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News from the Front



A conversation I had this morning with my sister stationed in Iraq.


Her: Hey little brother.

Me: Oh, hey sis! How's it going?

Her: Good. I got your package.

(I laugh) Me: Including the birthday card?

Her: Yes. I laughed. Good timing too, since it arrived today.

Me: Oh, yeah. Happy birthday. You 40 yet?

Her: 36.

Me: Close enough.

Her: Well, Mom tells me you were moving to Texas.

Me: Aigh! For crying out loud, I'm not moving to Texas.

Her: I'm just repeating what I've been told. She said you were looking at schools out there.

Me: Yeah, two years ago, when I got my degree and suddenly realized I was an adult.

Her: I thought you went last week.

Me: I did, but it wasn't to find a grad school. It was for gay sex. (True, as far as it goes).

Her: You went all the way to Texas for a booty call?

Me: What can I say? I have simple needs.

Her: You are as bad as your sister.

Me: Sisters. You're the one that told me at 13 that Abstinence makes the heart grow fonder.


This tour of duty is a lot harder on her than the last was, as bad as the last got towards the end. The birthday card I sent her was a more sentimental one, saying on the front something along the lines of "Happy birthday sister. Though we may not have always gotten along over the years, I've always thought you were pretty special...." Inside the card it said something goopy, but I crossed that out and wrote "Just don't ask what kind of special. Here's a hint, it involves short buses."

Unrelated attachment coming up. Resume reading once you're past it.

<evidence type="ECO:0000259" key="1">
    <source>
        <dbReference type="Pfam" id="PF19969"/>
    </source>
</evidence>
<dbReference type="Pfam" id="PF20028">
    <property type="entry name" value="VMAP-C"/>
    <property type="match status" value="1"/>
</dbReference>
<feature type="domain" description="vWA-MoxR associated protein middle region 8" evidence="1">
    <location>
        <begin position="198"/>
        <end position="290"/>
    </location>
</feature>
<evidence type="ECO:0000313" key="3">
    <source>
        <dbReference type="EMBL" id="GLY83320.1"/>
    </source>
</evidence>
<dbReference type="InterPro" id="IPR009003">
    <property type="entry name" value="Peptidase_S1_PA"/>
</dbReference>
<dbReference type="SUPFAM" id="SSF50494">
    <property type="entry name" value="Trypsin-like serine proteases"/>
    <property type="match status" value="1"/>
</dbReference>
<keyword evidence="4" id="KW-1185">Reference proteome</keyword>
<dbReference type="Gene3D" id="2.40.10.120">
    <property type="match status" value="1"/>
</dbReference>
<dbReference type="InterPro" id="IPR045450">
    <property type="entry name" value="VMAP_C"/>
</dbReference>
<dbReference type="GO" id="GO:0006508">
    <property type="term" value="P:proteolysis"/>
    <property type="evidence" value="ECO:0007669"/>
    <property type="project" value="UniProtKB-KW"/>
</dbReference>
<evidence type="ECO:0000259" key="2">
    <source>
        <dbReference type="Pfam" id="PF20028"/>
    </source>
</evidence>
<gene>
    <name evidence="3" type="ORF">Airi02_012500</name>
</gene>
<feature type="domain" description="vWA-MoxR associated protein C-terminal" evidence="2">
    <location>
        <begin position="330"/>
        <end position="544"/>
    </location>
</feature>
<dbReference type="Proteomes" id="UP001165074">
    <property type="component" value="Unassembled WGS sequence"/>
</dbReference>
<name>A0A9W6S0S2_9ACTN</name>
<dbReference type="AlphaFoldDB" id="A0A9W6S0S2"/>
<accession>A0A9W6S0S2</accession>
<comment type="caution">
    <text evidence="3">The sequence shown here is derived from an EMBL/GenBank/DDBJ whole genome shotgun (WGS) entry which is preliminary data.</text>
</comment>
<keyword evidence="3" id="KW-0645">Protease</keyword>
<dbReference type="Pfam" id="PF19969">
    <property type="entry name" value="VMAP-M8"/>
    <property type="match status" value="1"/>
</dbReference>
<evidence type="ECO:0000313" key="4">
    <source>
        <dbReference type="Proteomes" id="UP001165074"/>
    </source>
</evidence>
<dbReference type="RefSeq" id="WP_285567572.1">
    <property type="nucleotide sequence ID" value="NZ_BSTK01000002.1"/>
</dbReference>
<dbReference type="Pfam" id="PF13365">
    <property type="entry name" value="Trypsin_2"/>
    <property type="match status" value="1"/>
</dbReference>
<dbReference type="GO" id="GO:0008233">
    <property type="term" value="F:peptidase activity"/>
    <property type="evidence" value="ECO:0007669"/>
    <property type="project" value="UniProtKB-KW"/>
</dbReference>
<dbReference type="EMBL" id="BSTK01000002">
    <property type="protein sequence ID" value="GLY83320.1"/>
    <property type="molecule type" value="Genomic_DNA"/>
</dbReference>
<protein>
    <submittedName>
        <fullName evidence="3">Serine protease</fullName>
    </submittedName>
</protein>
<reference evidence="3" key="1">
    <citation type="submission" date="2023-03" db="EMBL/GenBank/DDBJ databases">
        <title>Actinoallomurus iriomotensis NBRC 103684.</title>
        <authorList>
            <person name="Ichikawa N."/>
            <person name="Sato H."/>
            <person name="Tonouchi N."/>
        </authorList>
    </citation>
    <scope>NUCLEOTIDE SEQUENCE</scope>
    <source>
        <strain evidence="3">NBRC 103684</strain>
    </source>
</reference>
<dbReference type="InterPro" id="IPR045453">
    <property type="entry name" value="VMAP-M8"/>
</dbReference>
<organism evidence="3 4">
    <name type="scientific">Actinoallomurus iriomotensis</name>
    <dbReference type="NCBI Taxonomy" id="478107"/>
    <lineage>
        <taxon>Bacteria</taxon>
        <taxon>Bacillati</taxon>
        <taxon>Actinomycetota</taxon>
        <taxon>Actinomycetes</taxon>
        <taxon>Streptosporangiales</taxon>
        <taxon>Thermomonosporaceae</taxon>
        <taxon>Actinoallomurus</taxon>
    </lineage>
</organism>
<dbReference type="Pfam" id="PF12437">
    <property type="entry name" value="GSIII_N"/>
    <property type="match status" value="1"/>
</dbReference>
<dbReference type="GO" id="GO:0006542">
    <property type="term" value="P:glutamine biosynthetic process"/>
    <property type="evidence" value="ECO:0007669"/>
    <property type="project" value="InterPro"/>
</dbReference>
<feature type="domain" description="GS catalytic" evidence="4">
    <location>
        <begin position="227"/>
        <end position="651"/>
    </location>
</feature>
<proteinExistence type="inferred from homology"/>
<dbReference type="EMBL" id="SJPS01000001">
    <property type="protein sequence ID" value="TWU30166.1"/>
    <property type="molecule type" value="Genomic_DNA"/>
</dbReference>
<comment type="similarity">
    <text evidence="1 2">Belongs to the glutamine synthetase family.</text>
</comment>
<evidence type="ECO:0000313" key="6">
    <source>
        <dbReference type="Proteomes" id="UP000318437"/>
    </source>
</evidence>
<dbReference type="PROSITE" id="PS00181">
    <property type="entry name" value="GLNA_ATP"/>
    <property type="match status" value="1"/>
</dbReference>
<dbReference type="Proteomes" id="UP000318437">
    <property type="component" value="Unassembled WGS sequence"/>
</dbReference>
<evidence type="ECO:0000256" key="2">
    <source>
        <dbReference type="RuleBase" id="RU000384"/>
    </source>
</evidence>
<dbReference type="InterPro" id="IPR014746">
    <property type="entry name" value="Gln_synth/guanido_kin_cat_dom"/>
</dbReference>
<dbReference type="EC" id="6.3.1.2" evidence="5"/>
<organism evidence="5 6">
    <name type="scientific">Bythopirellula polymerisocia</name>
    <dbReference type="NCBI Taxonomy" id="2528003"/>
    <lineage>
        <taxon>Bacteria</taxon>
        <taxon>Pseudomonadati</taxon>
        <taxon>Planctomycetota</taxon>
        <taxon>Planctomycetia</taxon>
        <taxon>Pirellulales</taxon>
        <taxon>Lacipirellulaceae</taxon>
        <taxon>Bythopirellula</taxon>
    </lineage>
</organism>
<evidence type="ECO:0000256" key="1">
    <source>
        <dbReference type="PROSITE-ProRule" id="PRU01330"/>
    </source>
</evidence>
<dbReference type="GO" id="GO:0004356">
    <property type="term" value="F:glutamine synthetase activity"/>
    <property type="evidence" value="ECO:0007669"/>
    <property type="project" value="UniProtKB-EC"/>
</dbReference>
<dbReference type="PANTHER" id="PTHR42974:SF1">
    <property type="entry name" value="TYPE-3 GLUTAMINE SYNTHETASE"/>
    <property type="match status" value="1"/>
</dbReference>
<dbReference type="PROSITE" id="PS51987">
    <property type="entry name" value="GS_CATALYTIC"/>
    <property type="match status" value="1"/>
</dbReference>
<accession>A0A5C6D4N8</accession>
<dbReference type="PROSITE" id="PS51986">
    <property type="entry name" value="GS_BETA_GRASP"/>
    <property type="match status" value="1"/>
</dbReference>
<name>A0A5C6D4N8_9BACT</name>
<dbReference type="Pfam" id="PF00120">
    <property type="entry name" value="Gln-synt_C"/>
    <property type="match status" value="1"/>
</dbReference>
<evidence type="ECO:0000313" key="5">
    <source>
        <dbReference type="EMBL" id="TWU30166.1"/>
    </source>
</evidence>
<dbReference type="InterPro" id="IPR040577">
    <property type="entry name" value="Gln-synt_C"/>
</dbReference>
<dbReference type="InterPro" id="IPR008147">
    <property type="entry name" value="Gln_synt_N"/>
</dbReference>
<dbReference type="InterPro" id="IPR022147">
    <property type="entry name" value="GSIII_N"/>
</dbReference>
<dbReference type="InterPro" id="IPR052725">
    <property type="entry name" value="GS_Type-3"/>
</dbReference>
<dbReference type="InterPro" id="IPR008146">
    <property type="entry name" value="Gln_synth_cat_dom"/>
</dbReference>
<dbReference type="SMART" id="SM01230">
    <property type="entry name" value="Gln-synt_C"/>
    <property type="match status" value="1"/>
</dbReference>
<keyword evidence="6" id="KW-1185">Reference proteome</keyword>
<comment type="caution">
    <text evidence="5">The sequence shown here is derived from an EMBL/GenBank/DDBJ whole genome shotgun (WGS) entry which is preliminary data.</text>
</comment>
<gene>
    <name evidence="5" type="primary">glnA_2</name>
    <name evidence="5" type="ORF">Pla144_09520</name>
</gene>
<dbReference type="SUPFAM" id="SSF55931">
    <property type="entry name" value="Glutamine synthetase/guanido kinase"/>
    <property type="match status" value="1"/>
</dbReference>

On the heels of last week, I picked up the rest of Tanya Huff's "Smoke" trilogy. I like them quite a bit, not least of which because the main character is a 24-year-old gay man with a finely honed sense of the ridiculous. Admittedly, they aren't as funny as her "Keeper" novels, but how can I not like a story with lines such as "Given his adversarial relationship with the police, Tony still wasn't sure why he'd told Jack and his partner Geetha Danvers the truth about what happened in the house....Maybe he'd hoped it keep them from hanging around and scowling suspiciously at all and sundry. It had worked on Constable Danvers, not that she'd been the scowling and suspicious sort to begin with, but it'd done sweet f**K all to get Jack Elson out of his life." Taken as a whole, it brought to mind a distinction between male and female heroes in fantasy works. Properly speaking, the hero's journey ends when he has found his place in the world and earned the recognition of his people. A heroine's journey ends when she's married, or at least coupled. A bit sexist, but generally true, as far as stories go. Since Tony spends part in all three novels playing at various times the damsel in distress, the noble warrior, and the world-wise wizard, it is perhaps unsurprising that Ms. Huff doesn't let the story end until Tony gets both his recognition and his man.


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